White House report blasts Chinese 'malign activities'

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In this Wednesday, May 20, 2020, photo, Chinese police stand guard in front of Tiananmen Gate in Beijing. This year's version of China's biggest political meeting of the year will be unlike any other. Delayed from March because of the then-spiraling coronavirus outbreak, the decision to go ahead with the gathering signals a partial return to normalcy in the country where the pandemic first broke out. "Partial" being the operative word: The congress will be far from normal. (AP Photo/Mark Schiefelbein)

WASHINGTON – Beyond its hard-hitting rhetoric against China over its handling of the coronavirus, the White House has issued a broad-scale attack on Beijing's predatory economic policies, military buildup, disinformation campaigns and human rights violations.

The 20-page report does not signal a shift in U.S. policy, according to a senior administration official, who was not authorized to publicly discuss the report and spoke only on the condition of anonymity, but it expands on President Donald Trump's get-tough rhetoric that he hopes will resonate with voters angry about China's handling of the disease outbreak, which has left tens of millions of Americans out of work.

“The media’s focus on the current pandemic risks missing the bigger picture of the challenge that’s presented by the Chinese Communist Party,” Secretary of State Mike Pompeo said Wednesday before the White House released its report.

“China’s been ruled by a brutal, authoritarian regime, a communist regime since 1949. For several decades, we thought the regime would become more like us — through trade, scientific exchanges, diplomatic outreach, letting them in the World Trade Organization as a developing nation. That didn’t happen,” he said. “We greatly underestimated the degree to which Beijing is ideologically and politically hostile to free nations. The whole world is waking up to that fact.”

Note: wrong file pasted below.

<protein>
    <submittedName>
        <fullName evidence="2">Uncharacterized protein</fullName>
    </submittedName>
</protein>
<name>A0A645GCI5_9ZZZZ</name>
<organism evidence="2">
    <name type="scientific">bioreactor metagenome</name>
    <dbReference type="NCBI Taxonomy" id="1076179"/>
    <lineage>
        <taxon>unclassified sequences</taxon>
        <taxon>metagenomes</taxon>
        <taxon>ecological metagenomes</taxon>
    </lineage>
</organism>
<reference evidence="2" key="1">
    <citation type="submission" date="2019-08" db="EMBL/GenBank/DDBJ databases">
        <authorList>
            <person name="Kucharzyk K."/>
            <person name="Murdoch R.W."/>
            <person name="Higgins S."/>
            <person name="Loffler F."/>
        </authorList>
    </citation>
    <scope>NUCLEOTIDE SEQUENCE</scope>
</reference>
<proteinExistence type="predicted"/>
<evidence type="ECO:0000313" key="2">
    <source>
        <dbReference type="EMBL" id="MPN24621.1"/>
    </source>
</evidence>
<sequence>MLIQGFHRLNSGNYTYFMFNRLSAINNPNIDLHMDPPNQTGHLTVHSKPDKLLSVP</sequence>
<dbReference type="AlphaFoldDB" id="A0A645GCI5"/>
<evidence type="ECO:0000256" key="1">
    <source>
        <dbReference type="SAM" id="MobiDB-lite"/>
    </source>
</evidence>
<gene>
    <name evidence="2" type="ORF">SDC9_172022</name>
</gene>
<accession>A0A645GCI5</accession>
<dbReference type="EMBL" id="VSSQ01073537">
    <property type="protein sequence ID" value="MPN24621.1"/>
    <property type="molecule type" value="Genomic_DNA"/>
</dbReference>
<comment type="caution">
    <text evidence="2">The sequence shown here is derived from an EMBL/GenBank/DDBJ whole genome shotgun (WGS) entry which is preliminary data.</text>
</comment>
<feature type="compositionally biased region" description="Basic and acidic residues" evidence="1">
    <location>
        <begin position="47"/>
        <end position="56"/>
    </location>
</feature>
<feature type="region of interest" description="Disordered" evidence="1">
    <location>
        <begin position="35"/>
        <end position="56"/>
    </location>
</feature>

Later in the day, the State Department announced that it had approved the sale of advanced torpedoes to the Taiwanese military, a move sure to draw a rebuke from Beijing, which regards the island as a renegade province. The department said it had informed Congress of the $180 million sale of heavy-weight torpedoes, spare parts, support and testing equipment, which “will help improve the security of (Taiwan) and assist in maintaining political stability, military balance, and economic progress in the region.”

While pushing back on China, Trump has sometimes uttered contradictory statements. He has talked about having a great personal relationship with Chinese President Xi Jinping yet has repeatedly denounced China for not doing more to stop the virus from spreading across the world. He'll criticize China, then say he wants Beijing to sign Phase II of a trade deal and join the United States and Russia in a three-way nuclear arms control treaty.

Late Wednesday, Trump wrote on Twitter that China's "massive disinformation campaign" is intended to help Joe Biden win the 2020 presidential election.

In the past 20 years, the U.S. believed that if it opened its markets wider, invested more money in China and provided greater access to top U.S. technology and training for Chinese military officers that somehow this would cause China to liberalize, the official said.